One of the cooling systems has failed on the International Space Station, requiring astronauts to power down to prioritize life-support systems, NASA confirmed on Wednesday.
The situation is not a life-threatening emergency but requires astronauts to cut back on normal operations, NASA spokesman Josh Byerly told NBC News. Noncritical systems had to be shut down in order to prioritize life-support systems, electrical systems and science experiments, including freezers that preserve samples.
“The crew was never in any danger,” Byerly said. “They worked to keep the freezers going … They’re fine for the near future.”
In a statement provided to Mashable’s Amanda Wills, who is writing a book on NASA, the space agency said, “The crew is safe and preparing to begin a normal sleep shift, while experts on the ground collect more data and consider what troubleshooting activities may be necessary.”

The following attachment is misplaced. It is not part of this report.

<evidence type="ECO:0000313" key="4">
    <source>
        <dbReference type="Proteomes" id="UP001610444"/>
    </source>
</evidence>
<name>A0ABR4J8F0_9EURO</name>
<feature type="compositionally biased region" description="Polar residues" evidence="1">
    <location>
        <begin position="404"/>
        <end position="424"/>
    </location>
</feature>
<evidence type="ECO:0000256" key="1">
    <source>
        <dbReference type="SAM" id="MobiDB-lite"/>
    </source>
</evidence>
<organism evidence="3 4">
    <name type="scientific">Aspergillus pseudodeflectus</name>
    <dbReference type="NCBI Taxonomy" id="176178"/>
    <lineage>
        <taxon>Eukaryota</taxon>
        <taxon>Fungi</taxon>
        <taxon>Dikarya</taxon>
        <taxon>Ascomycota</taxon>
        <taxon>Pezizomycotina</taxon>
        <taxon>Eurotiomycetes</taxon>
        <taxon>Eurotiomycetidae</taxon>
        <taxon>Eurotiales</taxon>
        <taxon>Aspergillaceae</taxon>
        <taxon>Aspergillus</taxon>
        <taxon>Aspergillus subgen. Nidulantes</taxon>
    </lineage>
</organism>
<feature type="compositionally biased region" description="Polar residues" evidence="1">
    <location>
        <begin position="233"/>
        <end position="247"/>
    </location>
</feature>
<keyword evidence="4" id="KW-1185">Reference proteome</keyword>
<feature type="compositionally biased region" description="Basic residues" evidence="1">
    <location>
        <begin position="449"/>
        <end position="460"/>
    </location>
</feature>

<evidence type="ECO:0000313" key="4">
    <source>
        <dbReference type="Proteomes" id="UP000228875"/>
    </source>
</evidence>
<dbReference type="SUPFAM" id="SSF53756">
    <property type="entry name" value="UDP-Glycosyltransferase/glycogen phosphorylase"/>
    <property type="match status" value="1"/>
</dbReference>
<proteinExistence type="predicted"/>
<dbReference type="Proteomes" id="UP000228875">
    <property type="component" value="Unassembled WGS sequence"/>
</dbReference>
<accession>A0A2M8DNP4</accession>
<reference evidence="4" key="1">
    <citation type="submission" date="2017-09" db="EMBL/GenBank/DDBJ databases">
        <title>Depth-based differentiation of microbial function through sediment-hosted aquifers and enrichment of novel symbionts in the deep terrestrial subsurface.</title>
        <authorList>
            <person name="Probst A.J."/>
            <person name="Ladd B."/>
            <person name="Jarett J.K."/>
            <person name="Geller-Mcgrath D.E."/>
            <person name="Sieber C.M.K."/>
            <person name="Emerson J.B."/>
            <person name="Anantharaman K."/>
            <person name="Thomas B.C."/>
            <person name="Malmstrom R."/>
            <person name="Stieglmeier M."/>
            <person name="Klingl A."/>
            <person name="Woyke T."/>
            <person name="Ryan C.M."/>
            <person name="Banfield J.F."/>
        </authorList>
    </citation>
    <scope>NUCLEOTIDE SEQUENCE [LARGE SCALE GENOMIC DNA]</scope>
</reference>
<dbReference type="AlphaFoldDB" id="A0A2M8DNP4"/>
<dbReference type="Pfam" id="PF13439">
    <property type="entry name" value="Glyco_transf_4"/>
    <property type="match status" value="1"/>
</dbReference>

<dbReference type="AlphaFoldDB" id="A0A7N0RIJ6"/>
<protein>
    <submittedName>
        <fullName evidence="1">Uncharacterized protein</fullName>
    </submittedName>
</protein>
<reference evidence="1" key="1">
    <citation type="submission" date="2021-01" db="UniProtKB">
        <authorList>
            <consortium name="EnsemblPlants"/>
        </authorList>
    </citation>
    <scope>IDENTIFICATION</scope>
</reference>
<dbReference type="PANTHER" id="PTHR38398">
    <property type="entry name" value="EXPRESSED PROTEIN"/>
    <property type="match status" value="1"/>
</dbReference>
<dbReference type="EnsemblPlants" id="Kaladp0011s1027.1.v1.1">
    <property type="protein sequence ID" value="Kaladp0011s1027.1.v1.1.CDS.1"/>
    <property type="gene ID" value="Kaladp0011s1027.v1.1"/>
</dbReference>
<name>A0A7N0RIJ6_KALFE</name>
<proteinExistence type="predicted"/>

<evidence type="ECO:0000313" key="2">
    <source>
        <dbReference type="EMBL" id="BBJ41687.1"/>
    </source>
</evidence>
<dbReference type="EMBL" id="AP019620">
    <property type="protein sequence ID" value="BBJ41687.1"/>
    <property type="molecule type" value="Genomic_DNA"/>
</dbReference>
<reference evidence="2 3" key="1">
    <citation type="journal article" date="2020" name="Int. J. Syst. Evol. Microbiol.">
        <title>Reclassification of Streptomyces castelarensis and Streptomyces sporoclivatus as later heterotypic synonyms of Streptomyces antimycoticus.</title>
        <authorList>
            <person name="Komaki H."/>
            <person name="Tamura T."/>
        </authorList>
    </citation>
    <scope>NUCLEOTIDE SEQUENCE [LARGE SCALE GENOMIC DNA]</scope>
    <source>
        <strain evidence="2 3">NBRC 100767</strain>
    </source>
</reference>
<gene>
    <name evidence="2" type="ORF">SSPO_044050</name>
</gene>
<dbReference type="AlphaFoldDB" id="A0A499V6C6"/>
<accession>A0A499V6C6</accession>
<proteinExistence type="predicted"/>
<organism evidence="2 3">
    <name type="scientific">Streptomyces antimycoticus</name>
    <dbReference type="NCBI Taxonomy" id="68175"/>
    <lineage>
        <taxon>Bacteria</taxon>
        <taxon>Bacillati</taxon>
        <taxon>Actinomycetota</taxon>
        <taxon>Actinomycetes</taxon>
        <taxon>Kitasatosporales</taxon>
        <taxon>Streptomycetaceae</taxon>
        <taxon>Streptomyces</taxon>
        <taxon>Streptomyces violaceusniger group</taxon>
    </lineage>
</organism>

Engineers believe the problem is the result of a malfunctioning control valve for the station’s ammonia coolant. A space walk may be required to fix the problem, Byerly said.